The response changes from oil to oil and day to day. For this reason I never blend essential oils, so the animal can interact with each essential oil as he likes and for as long as he likes.

4. Topical application? Not so much

Although I do use essential oils topically for wounds, or flea repellent, I keep it to a minimum, and always let my animals guide me as to how much and which spot. If they don’t want topical application I do not apply.

Sometimes an animal will indicate that he wants the oil put onto a certain spot on his body. Very often this is an acupoint that relates the to problem/essential oil. Generally speaking a small dab of diluted oil on this spot enhances the healing, but if you try to put it elsewhere the animal will pull away.

All records of adverse effects of essential oils for animals are when they are applied topically, without the animal’s permission. This can lead to epidermal or respiratory distress. And in extreme cases liver damage, especially with cats.

Humans and zoopharmacognosy

Foal smells green clay with essential oils for woundFor several years I worked with at risk teenagers, many of whom suffered from PTSD, leading to violent or self-harming behaviour. Because many of them had suffered sexual abuse massage was not an option. I found that allowing these kids to self-select essential oils, just like with animals, was powerfully transformative and gave them some sense of control of their behaviour.

When I work with a human animal, I work exactly as I do with any other species. I use Chinese medicine principles to understand which essential oils may best suit the problem, making a shortlist of about three to five essential oils. I then ask the person to smell each oil and gauge their reaction.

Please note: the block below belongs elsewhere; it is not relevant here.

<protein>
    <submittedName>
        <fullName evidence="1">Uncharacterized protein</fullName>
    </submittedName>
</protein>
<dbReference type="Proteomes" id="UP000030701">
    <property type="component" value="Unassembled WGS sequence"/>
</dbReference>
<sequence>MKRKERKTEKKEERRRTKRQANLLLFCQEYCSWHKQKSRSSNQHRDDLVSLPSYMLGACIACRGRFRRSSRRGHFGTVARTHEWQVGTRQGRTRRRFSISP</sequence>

I observe how they smell the oil, waiting to find the one that they ‘drink’ through their nose (not literally!). Or that they don’t want to give back to me. Sometimes the initial reaction to the ‘right’ oil will be to pull away, or be uncertain if they like the smell, but they will return for another smell, and another.

Once we have found an oil the person responds to strongly I dilute it in a neutral base oil, such as sunflower or grapeseed. I dilute more highly for emotional problems, less for physical. Usual dilutions are 1-3 ml in 10 ml for emotional and 3-5 for physical, but it will depend on the sensitivity of the person as well.

I then tell them to keep the bottle of diluted oil with them at all times, to smell it whenever they need to, dab on pulse points if they feel moved to. At first they will remember to smell it frequently, but gradually this will reduce until days go by without them remembering. By this stage there will be a significant improvement in the presenting problem.

Animal Instincts

Using the principles of zoopharmacognosy is a great way for humans to reconnect with their instincts and learn how to listen to our bodywisdom, which knows what we need to heal. We are all animals when it comes down to it. The non-verbal, four-legged variety are still one with their instincts and have a very direct response to the healing molecules of essential oils. Traditionally humans have watched other animals to learn which plants heal and which hurt. Watching animals interact with essential oils has taught me that a small amount of highly diluted essential oil, used short term is an effective and safe way to benefit from their healing powers.

About the author: Nayana Morag is a qualified animal aromatherapist and author of the books Essential Oils for Animals:Your complete guide to aromatherapy for natural animal care and management, and The Aromatic Dog, Essential oils, hydrosols, and herbal oils for everyday dog care: A Practical Guide. For 20 years she has been learning and teaching about aromatic plants and natural animal care all over the world.

Nowadays she lives on a farm in Portugal with a herd of horses, various dogs and hillsides of aromatic plants. So, everyday she has the opportunity to see how her animals interact with aromatics in a natural setting. You can join her in Portugal to learn any time. Or join us for a certificate course in Animal PsychAromatica September 14th-25th or study online